• Oscar
        January 12, 2010, 4:55 pm

        David Green raises a great point. Brooks’ op-ed piece was appalling in its ethnocentric arrogance, and most of the comments on the NYT blog were largely negative (that is, until the Times closed the site to new comments — what a surprise).

        Interestingly, the Times ranks the comments by the ones most often recommended. Virtually all of the top 20 “most-recommended” comments were critical of Israel’s conduct in Palestine, its unending consumption of US taxpayer aid, and its record on human rights and aggression. The article made a splash all right, but not the Semitic-supremacist afterglow it was aiming for.

        Click here to see the parade of negative comments.
        link to community.nytimes.com

      • David Green
        January 12, 2010, 5:29 pm

        And also look at the 17 “highlights”, that are selected by the NYT lackies in order to soften the criticism–hardly a representative or meritorious selection. And the time delay to get your comments posted is also really annoying and manipulative.

      • sammy
        January 12, 2010, 5:43 pm

        I’ve noted many opinion pieces by Zionists don’t even open for comments in the Guardian. Apparently they don’t like to hear other people’s opinions of their blather.

    • potsherd
      January 12, 2010, 6:06 pm

      It’s notable that Brook doesn’t mention anything about the abysmal standing of Israeli education in the current world, the illiteracy, innumeracy and ignorance of the graduates of Israeli schools. Rather than build on Jewish intellectual gifts, Israel has turned the Jews into a nation of bullies and clods.

  7. wondering jew
    January 12, 2010, 5:08 pm

    If the Palestinians are best served by publicizing their cause, then Olmert’s speaking tour suits them well for it allows them to protest his presence and thus gain publicity.

    • Chaos4700
      January 12, 2010, 5:28 pm

      That’s kind of like arguing that letting the Nazis kill Jews in death camps for longer is a good thing, because it generates more evidence for the Nuremberg Trials.

      Really, WJ, do you really think anyone is that stupid? Or are sincerely that foolish yourself?

      • wondering jew
        January 12, 2010, 5:56 pm

        Chaos- now when Olmert is allowed to talk it is not only a Nazi talking it is actually a Nazi killing.

        You’re ridiculous. At present the United States supports Israel and for an Israeli representative to talk to the public or a selected group of people and for Palestinians or Palestinian supporters to be marching outside is a hell of a lot more people thinking about the question of I/P than if the only thing happening on campus is a football game.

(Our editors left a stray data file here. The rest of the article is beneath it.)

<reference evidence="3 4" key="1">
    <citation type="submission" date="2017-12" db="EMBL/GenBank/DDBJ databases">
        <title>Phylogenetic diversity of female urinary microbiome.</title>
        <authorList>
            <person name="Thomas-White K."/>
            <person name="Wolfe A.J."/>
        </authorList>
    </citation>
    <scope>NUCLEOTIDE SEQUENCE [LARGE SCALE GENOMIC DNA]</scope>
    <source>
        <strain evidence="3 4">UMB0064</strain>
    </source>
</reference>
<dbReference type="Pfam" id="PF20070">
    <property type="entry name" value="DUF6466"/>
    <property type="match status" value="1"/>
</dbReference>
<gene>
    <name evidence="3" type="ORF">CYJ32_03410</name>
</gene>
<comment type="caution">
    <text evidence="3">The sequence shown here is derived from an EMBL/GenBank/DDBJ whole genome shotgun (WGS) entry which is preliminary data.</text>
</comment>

• Danaa
        January 12, 2010, 6:51 pm

        I somewhat agree with WJ that Olmert is a poster-child of israeli corruption and a born-again recruiter for the palestinian cause. I mean, this is a guy that was caught taking money-stuffed envelopes for LOL! When Madoff was able to hide his tracks for years! I guess in israel, they take corruption and graft so much for granted that only freiers don’t do it.

        You might have wanted to mention WJ, that the lecture circuit for Olmert inside israel is kind of dry at the moment. But, hey, in America, they say a sucker is born every day, right?

        On the positive side, Olmert’s accent is not as bad as some…the better to spew platitudes at the gathered hapless multitudes.

        had I been there, my placard would have said “Au Revoir O’ Merd”. Please feel free to expropriate as needed.

      • Chaos4700
        January 12, 2010, 6:57 pm

        Why limit it to merely Israelis who have war crimes arrest warrants out for them, WJ?

    • Donald
      January 12, 2010, 7:08 pm

      That’s a fair point, and if I were at Union I’d probably put more stress on the fact that the questions are “vetted”–I think that the questions should include some grilling over the Gaza war crimes. Left to himself, or offered softball questions, Olmert is likely to make excuses and give rationalizations that could be challenged if the people putting on this show would allow it.

  8. Avi
    January 12, 2010, 7:18 pm

    I honestly do not understand the outrage.

    A few years ago, Columbia University invited the Iranian president, Mahmoud Ahmadinejad, to speak at their campus. Ahmadinejad was and continues to be accused of denying the Holocaust and threatening to “wipe Israel off the map”. Despite evidence dispelling these accusations, he continues to be stigmatized in the US and in Israel. Mind you, he did not carry out the Holocaust, nor did he “wipe Israel off the map”.

    Yet, Ehud Olmert who has killed thousands of Palestinian and Lebanese civilians as the commander and leader of the Israeli military establishment is being shielded from criticism and encouraged to speak in front of an academic forum for the sake of “open mindedness” and “freedom of speech”.

    It seems we are being led to believe that speech is more dangerous than actions.

    I don’t know about you, but if I were forced to choose, I’d rather be called names, than suffer a blow to the head or abdomen.

  9. robin
    January 12, 2010, 9:59 pm

    The fact is that Union places Olmert in a position of honor by providing him with this venue. And they are paying him. That is simply not acceptable in the case of a man who, by all evidence, is a war criminal.

    If it was merely a matter of “controversial views”, the issue would be less black-and-white. Although clearly some views are held to be inappropriate for reputable forums, and I would say that Olmert’s support for racism puts him in that category.